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Los Angeles Times Communications, et al. v. Arik Housley: Defending the right to privacy for mass shooting victims’ families

    Case Information: Los Angeles Times Communications LLC, The Associated Press, And Scripps NP Operating, LLC, Publisher Of The Ventura County Star, v. Arik Housley, Case No. B310585 (6th Cir. brief filed October 5, 2021)

    At Issue: The mass shooting at the Borderline Bar & Grill ended with the death of 11 victims and the shooter. The media plays an important role in the proper functioning of our democracy. This tragedy, however, received significant, intrusive media attention that harmed victims’ surviving family members. Media companies seeking to report additional details on the mass shooting sought autopsy reports of the victims through a California Public Records Act (CPRA) request.  The victims’ families objected to the request, based upon their privacy interest in autopsy reports, and exemptions to the CPRA.  The victim’s families sought and received a preliminary injunction preventing disclosure of the autopsy reports, which the media companies have now appealed. At issue on appeal is whether the lower court was wrong to issue a preliminary injunction preventing disclosure. 

    Our Brief: Our brief argues that the Court should affirm the preliminary injunction. Requests for disclosure of public records implicate two competing interests: (1) the general public’s right of access to information concerning government conduct, and (2) an individual right to privacy. While legislative policy generally (and appropriately) favors disclosure, the right of access to public records is far from absolute, and is designed to protect individual privacy interests in certain circumstances.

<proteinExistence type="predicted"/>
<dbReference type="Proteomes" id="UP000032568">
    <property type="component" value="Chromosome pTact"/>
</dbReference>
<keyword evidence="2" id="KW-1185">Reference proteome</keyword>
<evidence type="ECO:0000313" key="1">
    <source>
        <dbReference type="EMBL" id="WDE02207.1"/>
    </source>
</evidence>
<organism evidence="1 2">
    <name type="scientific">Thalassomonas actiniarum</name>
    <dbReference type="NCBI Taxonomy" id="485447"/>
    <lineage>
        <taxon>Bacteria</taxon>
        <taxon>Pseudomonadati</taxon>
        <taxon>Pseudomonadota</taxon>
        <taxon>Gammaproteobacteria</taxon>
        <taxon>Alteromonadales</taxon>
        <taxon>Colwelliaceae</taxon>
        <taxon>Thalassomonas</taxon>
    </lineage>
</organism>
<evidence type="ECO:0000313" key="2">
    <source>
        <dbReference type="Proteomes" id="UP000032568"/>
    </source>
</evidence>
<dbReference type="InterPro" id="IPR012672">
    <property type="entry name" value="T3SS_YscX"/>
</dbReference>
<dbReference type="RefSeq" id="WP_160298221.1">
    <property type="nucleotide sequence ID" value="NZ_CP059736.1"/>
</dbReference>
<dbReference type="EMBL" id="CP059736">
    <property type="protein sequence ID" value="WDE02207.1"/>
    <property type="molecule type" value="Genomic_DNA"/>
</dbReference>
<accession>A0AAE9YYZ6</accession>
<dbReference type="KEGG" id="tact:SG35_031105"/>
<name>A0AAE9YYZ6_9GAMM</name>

Several exemptions to the CPRA support the Respondents’ request that their loved ones’ autopsy records be shielded from the public eye. The private medical files exemption protects the records because the autopsies were conducted as part of a criminal investigation. Furthermore, the limited public interest in the disclosure of these highly personal records is outweighed by the invasion of privacy that these victims would suffer. 

    The CPRA also contains a catch-all provision that also protects these autopsy report from disclosure.  The public interest in these records is “minimal” because the District Attorney’s already-public report contains witness statements, transcribed audio communications, marked-up photographs, a comprehensive timeline, and stills from security footage. There is little else–other than gruesome details–to be gained from disclosure of these records. 

    On the other hand, the public would benefit from keeping these records private because it would ensure that our government institutions effectuate a longstanding cultural tradition of protecting familial control over a decedent’s body and images and, importantly, deter potential copy-cat attacks in the interest of public safety.

    Read the full text of our amicus brief here.